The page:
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ESA prepares IXV spaceplane for November launch

unboxing the IXV plane as seen on Spaceflight Insider

The Intermediate eXperimental Vehicle (IXV) being removed from its protective container in a cleanroom at the ESA's Technical Center. Photo Credit: ESA-Anneke Le Floc'h

The European Space Agency (ESA ) is about to begin the testing of its unmanned Intermediate eXperimental Vehicle (IXV) in preparation for its first launch, scheduled for November of this year. The tests will be conducted at the agency’s Technical Centre in Noordwijk, the Netherlands and are scheduled to begin on July 11.

Artist's concept of IXV. Image Credit: ESA

Artist’s concept of IXV.
Image Credit: ESA

The first batch of tests will last three weeks and require that the IXV be bolted to a “shaker table” to see if it can withstand the heavy vibrations of launch.  The shake testing will be followed by three days of “separation shock” testing to simulate the moment the spacecraft separates from the Vega rocket.

The IXV will then be moved to the Large European Acoustic Facility where it will be exposed to the deafening roar of a rocket ascent for six days. The last 11 days of testing will be dedicated to ensuring that all of the onboard subsystems are functioning properly after the tests. In early September the IXV will be shipped to the ESA’s Spaceport in Kourou, French Guiana.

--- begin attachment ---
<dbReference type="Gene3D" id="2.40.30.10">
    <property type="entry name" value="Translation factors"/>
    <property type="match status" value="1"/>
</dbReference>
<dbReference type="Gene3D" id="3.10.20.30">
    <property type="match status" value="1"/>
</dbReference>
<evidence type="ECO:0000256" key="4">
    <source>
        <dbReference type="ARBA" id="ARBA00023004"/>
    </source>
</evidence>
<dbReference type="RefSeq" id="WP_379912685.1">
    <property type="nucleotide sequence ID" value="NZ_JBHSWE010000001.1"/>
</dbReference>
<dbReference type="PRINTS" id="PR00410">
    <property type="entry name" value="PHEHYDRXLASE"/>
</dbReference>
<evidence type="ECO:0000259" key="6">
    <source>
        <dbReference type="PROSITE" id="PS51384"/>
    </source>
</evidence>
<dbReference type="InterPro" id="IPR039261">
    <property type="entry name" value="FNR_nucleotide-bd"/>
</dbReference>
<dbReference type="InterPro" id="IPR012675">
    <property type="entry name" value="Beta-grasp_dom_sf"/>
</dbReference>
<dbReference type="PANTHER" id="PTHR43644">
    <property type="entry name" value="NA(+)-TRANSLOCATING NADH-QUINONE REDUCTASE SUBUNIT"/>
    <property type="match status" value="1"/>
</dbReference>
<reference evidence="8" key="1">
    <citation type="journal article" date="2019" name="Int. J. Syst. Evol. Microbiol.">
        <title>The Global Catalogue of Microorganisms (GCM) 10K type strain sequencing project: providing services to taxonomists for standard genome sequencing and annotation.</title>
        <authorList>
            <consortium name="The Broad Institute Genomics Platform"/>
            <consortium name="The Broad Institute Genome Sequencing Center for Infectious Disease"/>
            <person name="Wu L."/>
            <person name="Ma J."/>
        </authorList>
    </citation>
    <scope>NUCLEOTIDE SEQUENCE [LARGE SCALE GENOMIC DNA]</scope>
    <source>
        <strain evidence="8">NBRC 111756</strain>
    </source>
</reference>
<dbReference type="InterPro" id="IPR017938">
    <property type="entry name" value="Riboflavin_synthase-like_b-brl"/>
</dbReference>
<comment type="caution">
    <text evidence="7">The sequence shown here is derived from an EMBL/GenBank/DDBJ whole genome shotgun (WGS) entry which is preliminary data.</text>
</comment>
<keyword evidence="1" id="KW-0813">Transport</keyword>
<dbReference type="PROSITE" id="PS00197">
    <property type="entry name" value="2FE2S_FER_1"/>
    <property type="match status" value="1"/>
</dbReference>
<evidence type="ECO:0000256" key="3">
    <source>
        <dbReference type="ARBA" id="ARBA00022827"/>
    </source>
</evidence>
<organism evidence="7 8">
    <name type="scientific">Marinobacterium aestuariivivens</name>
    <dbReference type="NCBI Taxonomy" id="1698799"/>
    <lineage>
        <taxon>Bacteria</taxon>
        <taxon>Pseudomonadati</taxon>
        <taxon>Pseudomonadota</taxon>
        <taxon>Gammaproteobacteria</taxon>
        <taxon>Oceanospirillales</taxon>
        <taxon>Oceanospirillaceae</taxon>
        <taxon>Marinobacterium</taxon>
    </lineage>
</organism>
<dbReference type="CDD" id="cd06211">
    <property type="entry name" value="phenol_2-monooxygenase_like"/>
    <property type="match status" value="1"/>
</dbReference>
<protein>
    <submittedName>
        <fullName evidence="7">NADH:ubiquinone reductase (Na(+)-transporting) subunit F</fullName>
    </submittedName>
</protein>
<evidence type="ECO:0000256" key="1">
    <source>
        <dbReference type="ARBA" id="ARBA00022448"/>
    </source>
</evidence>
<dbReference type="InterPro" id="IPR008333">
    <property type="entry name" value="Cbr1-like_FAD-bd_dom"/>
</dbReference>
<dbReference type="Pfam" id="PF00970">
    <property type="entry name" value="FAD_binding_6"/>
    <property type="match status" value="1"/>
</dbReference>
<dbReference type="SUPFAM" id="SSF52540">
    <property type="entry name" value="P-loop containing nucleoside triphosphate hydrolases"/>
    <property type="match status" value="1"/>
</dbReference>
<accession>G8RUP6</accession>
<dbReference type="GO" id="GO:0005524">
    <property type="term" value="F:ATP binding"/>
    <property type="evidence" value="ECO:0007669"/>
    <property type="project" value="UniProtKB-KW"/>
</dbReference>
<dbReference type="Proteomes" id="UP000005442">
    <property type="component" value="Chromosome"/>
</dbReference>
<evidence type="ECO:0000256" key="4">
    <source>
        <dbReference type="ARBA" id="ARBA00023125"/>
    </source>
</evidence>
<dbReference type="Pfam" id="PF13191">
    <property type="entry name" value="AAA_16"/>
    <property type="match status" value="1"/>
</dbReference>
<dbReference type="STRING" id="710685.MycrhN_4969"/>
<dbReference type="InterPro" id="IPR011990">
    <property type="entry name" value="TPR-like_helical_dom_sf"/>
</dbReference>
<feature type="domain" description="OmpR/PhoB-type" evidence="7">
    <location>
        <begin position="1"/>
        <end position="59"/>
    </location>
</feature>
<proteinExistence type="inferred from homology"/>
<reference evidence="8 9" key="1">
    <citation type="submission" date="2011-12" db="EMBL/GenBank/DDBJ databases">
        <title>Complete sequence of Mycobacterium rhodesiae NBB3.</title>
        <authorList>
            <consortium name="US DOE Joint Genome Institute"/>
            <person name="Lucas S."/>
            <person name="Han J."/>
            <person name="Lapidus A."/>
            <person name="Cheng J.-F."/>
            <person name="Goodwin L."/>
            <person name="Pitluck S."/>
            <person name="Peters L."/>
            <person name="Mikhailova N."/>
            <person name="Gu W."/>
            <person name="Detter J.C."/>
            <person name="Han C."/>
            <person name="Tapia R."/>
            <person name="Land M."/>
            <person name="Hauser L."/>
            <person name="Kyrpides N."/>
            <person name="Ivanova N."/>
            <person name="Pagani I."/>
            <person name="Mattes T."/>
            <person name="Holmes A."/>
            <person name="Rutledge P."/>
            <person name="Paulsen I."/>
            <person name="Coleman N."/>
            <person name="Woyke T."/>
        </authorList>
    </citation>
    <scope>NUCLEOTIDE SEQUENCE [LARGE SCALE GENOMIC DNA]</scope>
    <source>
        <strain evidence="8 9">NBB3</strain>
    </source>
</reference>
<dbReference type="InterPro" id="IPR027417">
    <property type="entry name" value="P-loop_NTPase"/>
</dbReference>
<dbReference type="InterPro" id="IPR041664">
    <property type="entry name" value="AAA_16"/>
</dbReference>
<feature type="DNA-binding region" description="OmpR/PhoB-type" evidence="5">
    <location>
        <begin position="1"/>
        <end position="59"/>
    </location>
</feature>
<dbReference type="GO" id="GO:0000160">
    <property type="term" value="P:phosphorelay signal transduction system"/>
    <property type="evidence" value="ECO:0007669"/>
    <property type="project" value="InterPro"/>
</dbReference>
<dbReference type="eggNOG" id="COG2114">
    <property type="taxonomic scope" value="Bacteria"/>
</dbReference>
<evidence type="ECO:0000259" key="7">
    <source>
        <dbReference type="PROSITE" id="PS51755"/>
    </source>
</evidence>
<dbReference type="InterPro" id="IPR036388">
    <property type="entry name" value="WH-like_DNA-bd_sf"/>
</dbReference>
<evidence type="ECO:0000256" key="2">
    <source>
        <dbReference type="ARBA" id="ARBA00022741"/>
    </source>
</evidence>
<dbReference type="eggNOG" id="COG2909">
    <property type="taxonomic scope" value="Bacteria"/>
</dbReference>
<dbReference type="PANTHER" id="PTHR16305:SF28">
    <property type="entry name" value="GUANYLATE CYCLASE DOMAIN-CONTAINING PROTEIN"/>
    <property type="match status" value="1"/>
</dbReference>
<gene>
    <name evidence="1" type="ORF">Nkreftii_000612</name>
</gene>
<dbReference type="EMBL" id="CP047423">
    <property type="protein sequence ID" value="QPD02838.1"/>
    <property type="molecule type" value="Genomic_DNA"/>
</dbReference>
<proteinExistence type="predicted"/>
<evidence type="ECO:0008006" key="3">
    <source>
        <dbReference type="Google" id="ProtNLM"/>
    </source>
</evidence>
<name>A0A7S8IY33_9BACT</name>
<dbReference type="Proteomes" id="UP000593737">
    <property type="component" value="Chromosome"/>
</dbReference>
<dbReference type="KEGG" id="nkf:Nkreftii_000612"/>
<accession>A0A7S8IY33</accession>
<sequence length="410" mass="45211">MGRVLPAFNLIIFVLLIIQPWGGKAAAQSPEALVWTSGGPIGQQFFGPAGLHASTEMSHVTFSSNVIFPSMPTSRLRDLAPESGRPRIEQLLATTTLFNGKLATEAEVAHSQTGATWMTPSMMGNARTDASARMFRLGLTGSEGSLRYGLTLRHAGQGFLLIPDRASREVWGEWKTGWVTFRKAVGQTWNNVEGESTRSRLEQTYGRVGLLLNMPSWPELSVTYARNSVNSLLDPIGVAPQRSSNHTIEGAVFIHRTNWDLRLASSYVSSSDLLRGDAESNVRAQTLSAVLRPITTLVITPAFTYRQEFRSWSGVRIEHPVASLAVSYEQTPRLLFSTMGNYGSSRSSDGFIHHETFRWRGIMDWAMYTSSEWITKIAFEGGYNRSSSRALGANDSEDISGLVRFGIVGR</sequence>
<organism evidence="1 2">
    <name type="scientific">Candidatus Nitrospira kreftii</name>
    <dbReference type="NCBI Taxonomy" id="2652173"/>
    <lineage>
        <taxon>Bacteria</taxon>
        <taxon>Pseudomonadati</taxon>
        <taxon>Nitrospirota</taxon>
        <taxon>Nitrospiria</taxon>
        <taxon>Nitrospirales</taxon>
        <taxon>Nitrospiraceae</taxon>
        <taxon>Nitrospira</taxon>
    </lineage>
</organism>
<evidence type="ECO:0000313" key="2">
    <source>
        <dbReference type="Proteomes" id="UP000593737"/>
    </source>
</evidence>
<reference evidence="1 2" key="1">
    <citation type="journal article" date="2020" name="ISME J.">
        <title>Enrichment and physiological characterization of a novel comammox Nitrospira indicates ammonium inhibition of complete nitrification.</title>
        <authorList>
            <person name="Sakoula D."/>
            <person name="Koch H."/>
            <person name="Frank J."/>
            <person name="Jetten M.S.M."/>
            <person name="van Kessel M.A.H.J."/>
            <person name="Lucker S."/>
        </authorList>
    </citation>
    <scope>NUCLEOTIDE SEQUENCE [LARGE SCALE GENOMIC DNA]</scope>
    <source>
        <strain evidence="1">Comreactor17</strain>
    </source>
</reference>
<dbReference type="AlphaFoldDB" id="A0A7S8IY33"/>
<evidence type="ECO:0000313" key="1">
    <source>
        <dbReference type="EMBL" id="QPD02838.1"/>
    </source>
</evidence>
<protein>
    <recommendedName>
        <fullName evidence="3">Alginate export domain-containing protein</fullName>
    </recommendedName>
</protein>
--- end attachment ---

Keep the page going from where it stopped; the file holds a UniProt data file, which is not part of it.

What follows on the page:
This new spacecraft is about the size of an average automobile and weighs nearly two tons when fully fueled.  It is a wingless lifting body with two aerodynamic flaps for maneuvering. The purpose of the IXV mission is to test technologies for future unmanned low-cost  spaceplanes capable of operating modular payloads in orbit.

The IXV will be launched atop a Vega rocket on a suborbital trajectory  that will take it to an altitude of 320 km (approximately 199 miles) where it will separate from the Vega rocket.  It will reach an altitude of 450 km (280 miles), allowing it  re-enter the atmosphere at a speed of 7.5 km per second, matching the speed of a re-entry from Low Earth Orbit (LEO). It will collect data during both hypersonic and supersonic flight while being controlled by flaps and thrusters. The IXV will then deploy parachutes to slow its descent for a safe splashdown in the Pacific Ocean.

The ship Nos Aries, which will play a vital role in the IXV mission, made a practice run last month where it recovered an IXV prototype off the cost of Tuscany, Italy. During the IXV mission the ship will release weather balloons to check the wind conditions over the Pacific and provide information on the spacecraft’s descent path.

The crew of the Nos Aries will also receive data from the spacecraft’s 300 sensors and locate its beacon signal upon splashdown. Divers on speedboats will approach the floating IXV and then wait while robotic sniffers check for residual fumes before proceeding with the recovery.

This article was written using information from NASASpaceFlight.com and the ESA website.

Overview of the IXV's suborbital mission. Image Credit: ESA

Overview of the IXV’s suborbital mission.
Image Credit: ESA

 

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Jim Sharkey is a lab assistant, writer and general science enthusiast who grew up in Enid, Oklahoma, the hometown of Skylab and Shuttle astronaut Owen K. Garriott. As a young Star Trek fan he participated in the letter-writing campaign which resulted in the space shuttle prototype being named Enterprise. While his academic studies have ranged from psychology and archaeology to biology, he has never lost his passion for space exploration. Jim began blogging about science, science fiction and futurism in 2004. Jim resides in the San Francisco Bay area and has attended NASA Socials for the Mars Science Laboratory Curiosity rover landing and the NASA LADEE lunar orbiter launch.

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